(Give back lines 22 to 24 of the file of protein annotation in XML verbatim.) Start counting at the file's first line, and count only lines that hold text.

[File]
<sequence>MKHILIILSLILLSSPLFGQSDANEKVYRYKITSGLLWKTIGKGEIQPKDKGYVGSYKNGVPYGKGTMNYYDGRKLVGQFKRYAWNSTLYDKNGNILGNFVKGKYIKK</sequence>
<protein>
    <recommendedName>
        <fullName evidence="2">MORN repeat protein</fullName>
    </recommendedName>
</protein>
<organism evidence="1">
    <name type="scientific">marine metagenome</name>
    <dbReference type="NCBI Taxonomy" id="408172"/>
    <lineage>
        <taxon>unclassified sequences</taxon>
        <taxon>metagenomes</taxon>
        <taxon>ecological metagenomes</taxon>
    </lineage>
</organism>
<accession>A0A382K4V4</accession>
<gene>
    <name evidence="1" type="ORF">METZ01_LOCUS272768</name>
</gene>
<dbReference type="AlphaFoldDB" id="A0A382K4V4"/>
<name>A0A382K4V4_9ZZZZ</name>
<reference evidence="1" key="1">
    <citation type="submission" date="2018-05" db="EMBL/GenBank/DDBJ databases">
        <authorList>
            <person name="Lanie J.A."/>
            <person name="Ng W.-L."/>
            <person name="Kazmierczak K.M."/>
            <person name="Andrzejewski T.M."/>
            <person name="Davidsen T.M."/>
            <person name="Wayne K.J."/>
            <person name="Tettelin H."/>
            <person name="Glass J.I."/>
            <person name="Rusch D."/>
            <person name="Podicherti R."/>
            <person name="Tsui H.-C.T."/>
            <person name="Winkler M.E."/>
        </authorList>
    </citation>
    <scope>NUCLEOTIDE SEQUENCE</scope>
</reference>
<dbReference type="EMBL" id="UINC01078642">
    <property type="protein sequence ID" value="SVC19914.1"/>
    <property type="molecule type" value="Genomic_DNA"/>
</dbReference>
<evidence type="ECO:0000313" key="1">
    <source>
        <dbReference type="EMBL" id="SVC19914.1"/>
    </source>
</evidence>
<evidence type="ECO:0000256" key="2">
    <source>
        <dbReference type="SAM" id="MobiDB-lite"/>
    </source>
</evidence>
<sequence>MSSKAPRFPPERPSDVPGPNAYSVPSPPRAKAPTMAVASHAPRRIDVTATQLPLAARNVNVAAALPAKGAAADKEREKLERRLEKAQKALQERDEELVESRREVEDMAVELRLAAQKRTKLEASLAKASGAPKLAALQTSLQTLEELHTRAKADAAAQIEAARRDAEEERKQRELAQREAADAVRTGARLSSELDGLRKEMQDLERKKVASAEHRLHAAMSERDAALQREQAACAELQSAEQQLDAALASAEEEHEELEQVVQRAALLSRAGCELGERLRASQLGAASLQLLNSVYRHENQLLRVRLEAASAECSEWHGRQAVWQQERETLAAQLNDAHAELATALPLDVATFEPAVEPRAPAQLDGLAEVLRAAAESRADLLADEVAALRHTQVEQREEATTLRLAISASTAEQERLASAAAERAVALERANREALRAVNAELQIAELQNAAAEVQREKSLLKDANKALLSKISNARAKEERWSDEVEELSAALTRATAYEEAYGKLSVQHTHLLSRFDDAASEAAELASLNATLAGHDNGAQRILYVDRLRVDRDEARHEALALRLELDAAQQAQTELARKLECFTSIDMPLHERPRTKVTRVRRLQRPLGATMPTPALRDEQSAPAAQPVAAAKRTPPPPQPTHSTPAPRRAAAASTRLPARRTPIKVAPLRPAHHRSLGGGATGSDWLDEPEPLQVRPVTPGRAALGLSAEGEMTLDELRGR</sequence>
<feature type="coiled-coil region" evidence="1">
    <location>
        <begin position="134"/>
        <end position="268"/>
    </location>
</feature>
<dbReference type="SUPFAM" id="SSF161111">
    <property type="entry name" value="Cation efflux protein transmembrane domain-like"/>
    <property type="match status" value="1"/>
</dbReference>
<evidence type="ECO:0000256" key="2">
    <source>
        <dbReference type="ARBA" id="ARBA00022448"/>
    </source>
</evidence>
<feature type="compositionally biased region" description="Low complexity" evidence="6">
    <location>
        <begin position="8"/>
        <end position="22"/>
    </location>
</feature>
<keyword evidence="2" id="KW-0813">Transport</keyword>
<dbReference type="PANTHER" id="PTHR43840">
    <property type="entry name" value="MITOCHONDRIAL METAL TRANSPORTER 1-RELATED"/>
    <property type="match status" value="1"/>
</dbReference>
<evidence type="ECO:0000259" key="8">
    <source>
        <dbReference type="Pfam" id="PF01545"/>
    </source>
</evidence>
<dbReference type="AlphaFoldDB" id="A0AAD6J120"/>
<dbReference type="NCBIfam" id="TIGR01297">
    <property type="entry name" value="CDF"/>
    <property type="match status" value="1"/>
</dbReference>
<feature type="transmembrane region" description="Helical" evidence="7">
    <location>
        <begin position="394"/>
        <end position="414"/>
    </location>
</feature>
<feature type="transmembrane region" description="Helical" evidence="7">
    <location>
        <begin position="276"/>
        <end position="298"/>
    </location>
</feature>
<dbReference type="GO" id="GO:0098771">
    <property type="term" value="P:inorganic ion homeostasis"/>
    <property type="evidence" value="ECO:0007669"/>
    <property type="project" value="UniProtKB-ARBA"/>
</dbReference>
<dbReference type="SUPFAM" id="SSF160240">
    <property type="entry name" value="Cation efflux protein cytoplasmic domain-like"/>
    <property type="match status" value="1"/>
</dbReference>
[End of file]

<reference evidence="1" key="1">
    <citation type="submission" date="2018-05" db="EMBL/GenBank/DDBJ databases">
        <authorList>